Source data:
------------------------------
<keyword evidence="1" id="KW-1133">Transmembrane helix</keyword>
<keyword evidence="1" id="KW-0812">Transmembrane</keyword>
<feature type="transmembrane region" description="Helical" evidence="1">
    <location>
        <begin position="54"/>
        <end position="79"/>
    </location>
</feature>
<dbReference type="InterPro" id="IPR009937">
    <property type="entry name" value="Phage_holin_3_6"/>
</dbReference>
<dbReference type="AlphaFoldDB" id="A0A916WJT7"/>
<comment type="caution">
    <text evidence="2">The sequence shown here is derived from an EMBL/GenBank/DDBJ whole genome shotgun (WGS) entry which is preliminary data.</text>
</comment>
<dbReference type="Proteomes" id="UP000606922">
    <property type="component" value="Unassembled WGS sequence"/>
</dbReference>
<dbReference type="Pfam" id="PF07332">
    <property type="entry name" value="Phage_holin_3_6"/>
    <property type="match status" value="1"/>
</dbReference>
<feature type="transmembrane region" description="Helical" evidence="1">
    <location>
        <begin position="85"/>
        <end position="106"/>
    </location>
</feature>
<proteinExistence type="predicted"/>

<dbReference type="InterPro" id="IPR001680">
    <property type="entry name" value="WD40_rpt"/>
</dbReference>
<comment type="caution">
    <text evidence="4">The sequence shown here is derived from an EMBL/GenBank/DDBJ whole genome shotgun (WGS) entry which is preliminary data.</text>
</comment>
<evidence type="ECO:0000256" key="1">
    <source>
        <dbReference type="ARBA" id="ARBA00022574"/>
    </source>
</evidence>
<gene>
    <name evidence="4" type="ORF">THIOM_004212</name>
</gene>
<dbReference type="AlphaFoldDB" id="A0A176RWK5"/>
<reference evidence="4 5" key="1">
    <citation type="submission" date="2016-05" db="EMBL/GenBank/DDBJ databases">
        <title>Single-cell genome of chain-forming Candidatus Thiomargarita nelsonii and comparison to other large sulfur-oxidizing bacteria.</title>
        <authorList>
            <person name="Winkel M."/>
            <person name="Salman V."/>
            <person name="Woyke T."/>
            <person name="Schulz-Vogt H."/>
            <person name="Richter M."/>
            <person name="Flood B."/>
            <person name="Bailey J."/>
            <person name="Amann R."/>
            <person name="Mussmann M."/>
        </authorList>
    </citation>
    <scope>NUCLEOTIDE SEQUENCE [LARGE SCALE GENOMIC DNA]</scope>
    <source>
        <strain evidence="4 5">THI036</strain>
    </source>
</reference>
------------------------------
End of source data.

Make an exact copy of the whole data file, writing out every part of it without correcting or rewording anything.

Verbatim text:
<keyword evidence="1" id="KW-1133">Transmembrane helix</keyword>
<keyword evidence="1" id="KW-0812">Transmembrane</keyword>
<feature type="transmembrane region" description="Helical" evidence="1">
    <location>
        <begin position="54"/>
        <end position="79"/>
    </location>
</feature>
<dbReference type="InterPro" id="IPR009937">
    <property type="entry name" value="Phage_holin_3_6"/>
</dbReference>
<dbReference type="AlphaFoldDB" id="A0A916WJT7"/>
<comment type="caution">
    <text evidence="2">The sequence shown here is derived from an EMBL/GenBank/DDBJ whole genome shotgun (WGS) entry which is preliminary data.</text>
</comment>
<dbReference type="Proteomes" id="UP000606922">
    <property type="component" value="Unassembled WGS sequence"/>
</dbReference>
<dbReference type="Pfam" id="PF07332">
    <property type="entry name" value="Phage_holin_3_6"/>
    <property type="match status" value="1"/>
</dbReference>
<feature type="transmembrane region" description="Helical" evidence="1">
    <location>
        <begin position="85"/>
        <end position="106"/>
    </location>
</feature>
<proteinExistence type="predicted"/>

<dbReference type="InterPro" id="IPR001680">
    <property type="entry name" value="WD40_rpt"/>
</dbReference>
<comment type="caution">
    <text evidence="4">The sequence shown here is derived from an EMBL/GenBank/DDBJ whole genome shotgun (WGS) entry which is preliminary data.</text>
</comment>
<evidence type="ECO:0000256" key="1">
    <source>
        <dbReference type="ARBA" id="ARBA00022574"/>
    </source>
</evidence>
<gene>
    <name evidence="4" type="ORF">THIOM_004212</name>
</gene>
<dbReference type="AlphaFoldDB" id="A0A176RWK5"/>
<reference evidence="4 5" key="1">
    <citation type="submission" date="2016-05" db="EMBL/GenBank/DDBJ databases">
        <title>Single-cell genome of chain-forming Candidatus Thiomargarita nelsonii and comparison to other large sulfur-oxidizing bacteria.</title>
        <authorList>
            <person name="Winkel M."/>
            <person name="Salman V."/>
            <person name="Woyke T."/>
            <person name="Schulz-Vogt H."/>
            <person name="Richter M."/>
            <person name="Flood B."/>
            <person name="Bailey J."/>
            <person name="Amann R."/>
            <person name="Mussmann M."/>
        </authorList>
    </citation>
    <scope>NUCLEOTIDE SEQUENCE [LARGE SCALE GENOMIC DNA]</scope>
    <source>
        <strain evidence="4 5">THI036</strain>
    </source>
</reference>